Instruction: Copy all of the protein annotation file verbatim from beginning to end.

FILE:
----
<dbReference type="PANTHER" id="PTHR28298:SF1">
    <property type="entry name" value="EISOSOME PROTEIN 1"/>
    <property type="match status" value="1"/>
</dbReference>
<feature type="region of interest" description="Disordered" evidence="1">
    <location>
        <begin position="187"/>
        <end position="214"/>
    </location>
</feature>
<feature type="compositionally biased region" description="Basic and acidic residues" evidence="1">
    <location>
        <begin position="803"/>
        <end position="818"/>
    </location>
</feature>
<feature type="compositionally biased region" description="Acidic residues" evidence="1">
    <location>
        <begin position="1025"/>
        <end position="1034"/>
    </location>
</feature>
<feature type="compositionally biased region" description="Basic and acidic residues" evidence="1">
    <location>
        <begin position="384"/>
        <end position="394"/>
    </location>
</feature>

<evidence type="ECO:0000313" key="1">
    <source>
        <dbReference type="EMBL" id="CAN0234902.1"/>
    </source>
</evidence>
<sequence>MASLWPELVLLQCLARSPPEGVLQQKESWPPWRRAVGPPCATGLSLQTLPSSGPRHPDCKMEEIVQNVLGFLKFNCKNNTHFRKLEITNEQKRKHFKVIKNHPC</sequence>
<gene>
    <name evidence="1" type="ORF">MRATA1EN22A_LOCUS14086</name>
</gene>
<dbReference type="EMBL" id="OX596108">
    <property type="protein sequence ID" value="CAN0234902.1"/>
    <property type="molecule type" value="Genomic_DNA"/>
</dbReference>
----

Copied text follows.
<dbReference type="PANTHER" id="PTHR28298:SF1">
    <property type="entry name" value="EISOSOME PROTEIN 1"/>
    <property type="match status" value="1"/>
</dbReference>
<feature type="region of interest" description="Disordered" evidence="1">
    <location>
        <begin position="187"/>
        <end position="214"/>
    </location>
</feature>
<feature type="compositionally biased region" description="Basic and acidic residues" evidence="1">
    <location>
        <begin position="803"/>
        <end position="818"/>
    </location>
</feature>
<feature type="compositionally biased region" description="Acidic residues" evidence="1">
    <location>
        <begin position="1025"/>
        <end position="1034"/>
    </location>
</feature>
<feature type="compositionally biased region" description="Basic and acidic residues" evidence="1">
    <location>
        <begin position="384"/>
        <end position="394"/>
    </location>
</feature>

<evidence type="ECO:0000313" key="1">
    <source>
        <dbReference type="EMBL" id="CAN0234902.1"/>
    </source>
</evidence>
<sequence>MASLWPELVLLQCLARSPPEGVLQQKESWPPWRRAVGPPCATGLSLQTLPSSGPRHPDCKMEEIVQNVLGFLKFNCKNNTHFRKLEITNEQKRKHFKVIKNHPC</sequence>
<gene>
    <name evidence="1" type="ORF">MRATA1EN22A_LOCUS14086</name>
</gene>
<dbReference type="EMBL" id="OX596108">
    <property type="protein sequence ID" value="CAN0234902.1"/>
    <property type="molecule type" value="Genomic_DNA"/>
</dbReference>